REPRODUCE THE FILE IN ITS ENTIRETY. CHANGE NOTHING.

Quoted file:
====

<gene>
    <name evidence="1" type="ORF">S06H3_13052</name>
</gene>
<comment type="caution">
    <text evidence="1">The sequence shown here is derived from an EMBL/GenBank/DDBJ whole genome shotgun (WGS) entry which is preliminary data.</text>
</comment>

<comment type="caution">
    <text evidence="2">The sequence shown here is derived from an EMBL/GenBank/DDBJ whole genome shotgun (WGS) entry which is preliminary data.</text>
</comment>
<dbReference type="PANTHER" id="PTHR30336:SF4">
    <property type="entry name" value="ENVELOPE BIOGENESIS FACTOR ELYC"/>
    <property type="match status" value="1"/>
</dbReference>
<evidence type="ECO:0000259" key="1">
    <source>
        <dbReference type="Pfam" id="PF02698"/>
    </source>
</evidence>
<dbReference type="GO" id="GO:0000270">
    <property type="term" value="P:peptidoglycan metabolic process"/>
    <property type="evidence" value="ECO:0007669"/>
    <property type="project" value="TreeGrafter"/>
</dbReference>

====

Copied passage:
<gene>
    <name evidence="1" type="ORF">S06H3_13052</name>
</gene>
<comment type="caution">
    <text evidence="1">The sequence shown here is derived from an EMBL/GenBank/DDBJ whole genome shotgun (WGS) entry which is preliminary data.</text>
</comment>

<comment type="caution">
    <text evidence="2">The sequence shown here is derived from an EMBL/GenBank/DDBJ whole genome shotgun (WGS) entry which is preliminary data.</text>
</comment>
<dbReference type="PANTHER" id="PTHR30336:SF4">
    <property type="entry name" value="ENVELOPE BIOGENESIS FACTOR ELYC"/>
    <property type="match status" value="1"/>
</dbReference>
<evidence type="ECO:0000259" key="1">
    <source>
        <dbReference type="Pfam" id="PF02698"/>
    </source>
</evidence>
<dbReference type="GO" id="GO:0000270">
    <property type="term" value="P:peptidoglycan metabolic process"/>
    <property type="evidence" value="ECO:0007669"/>
    <property type="project" value="TreeGrafter"/>
</dbReference>